For example, I just compared two random apps on my mobile device — one a news site I recently downloaded, the other a grocery chain app I rarely used. The moment I glanced at their content, I realized why I never used the grocery store’s app.
All the content it had on it was a store finder and a settings page. Yawn. I deleted it. Way past time.
A list of the store’s specials this week, though, and a blog packed with recipes to soothe my post-holiday sweet tooth would have made it an app I would return to again and again.
The news app, though, offered me a banquet of choices — live and recorded TV programs, commentary, and stories on a variety of topics. And its mobile-friendly design was as close to its desktop version as an app could get.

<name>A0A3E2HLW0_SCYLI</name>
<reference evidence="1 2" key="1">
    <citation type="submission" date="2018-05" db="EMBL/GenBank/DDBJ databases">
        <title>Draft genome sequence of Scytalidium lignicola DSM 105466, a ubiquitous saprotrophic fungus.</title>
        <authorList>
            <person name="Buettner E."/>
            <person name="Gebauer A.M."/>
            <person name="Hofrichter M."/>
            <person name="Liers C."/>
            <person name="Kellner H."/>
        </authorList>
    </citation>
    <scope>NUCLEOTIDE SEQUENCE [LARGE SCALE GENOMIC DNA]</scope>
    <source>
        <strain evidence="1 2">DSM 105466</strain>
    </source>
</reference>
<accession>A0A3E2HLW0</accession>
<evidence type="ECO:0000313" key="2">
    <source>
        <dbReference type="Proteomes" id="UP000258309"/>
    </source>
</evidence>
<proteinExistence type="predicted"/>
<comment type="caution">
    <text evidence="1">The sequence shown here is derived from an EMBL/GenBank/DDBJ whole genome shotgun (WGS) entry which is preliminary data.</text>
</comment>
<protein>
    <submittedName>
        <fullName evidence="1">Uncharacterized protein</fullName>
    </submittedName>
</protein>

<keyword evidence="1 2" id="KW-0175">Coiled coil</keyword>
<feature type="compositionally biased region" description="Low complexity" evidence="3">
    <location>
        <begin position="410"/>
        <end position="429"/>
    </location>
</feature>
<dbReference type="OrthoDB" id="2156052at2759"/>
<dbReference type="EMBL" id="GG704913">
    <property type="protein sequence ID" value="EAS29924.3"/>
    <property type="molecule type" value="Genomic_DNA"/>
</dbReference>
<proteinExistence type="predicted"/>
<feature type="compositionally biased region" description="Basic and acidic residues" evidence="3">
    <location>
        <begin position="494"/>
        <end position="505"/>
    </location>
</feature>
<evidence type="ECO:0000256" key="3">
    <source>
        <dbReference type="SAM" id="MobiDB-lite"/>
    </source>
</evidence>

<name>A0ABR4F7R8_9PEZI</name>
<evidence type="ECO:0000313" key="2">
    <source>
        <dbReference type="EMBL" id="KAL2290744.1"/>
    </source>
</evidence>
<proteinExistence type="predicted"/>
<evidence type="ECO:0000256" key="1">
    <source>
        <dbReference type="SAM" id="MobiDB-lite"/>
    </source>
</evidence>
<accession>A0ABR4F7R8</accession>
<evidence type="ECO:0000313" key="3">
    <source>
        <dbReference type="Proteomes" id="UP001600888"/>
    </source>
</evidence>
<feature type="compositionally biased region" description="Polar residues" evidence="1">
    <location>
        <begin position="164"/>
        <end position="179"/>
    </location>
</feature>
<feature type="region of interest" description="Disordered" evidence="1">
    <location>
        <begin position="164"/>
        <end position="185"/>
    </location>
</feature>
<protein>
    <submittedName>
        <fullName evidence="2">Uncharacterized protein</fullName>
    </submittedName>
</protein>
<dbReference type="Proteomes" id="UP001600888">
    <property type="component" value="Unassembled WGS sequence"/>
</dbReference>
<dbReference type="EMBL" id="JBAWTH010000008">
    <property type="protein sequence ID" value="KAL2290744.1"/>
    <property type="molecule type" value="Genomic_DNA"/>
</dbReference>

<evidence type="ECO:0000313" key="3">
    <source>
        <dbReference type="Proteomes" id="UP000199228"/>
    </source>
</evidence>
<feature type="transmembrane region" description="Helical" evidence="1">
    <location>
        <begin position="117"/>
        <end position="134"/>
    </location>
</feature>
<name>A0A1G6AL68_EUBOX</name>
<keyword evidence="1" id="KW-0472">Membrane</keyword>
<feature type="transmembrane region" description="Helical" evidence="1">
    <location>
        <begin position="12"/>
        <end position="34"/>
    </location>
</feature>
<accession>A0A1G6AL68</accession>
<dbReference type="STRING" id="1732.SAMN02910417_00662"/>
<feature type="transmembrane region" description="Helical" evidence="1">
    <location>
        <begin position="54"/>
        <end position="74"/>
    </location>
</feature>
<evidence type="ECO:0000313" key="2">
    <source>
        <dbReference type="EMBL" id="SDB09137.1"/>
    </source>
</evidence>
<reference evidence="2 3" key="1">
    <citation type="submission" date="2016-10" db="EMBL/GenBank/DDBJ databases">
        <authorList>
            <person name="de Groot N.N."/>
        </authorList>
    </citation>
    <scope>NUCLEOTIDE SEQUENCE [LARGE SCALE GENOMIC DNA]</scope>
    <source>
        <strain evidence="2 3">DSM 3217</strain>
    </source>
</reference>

Guess which app I’ll get on when I’m done for the day?
So, instead of counting app downloads, count the number of times users engage with your app. Look at which content they engage with most — and feed them a never-ending supply of it.
Email Open Rates
As Hubspot’s Mike Volpe advises, email open rates aren’t reliable to measure the effectiveness of your content. It’s the clickthrough rate and lead generation your emails generate that are critical for email content marketing success.
Again, it’s the results that indicate your email content’s success or failure. If the tease you post in your email is irresistible, your recipients will click through to discover how the story ends — or even convert into a qualified lead.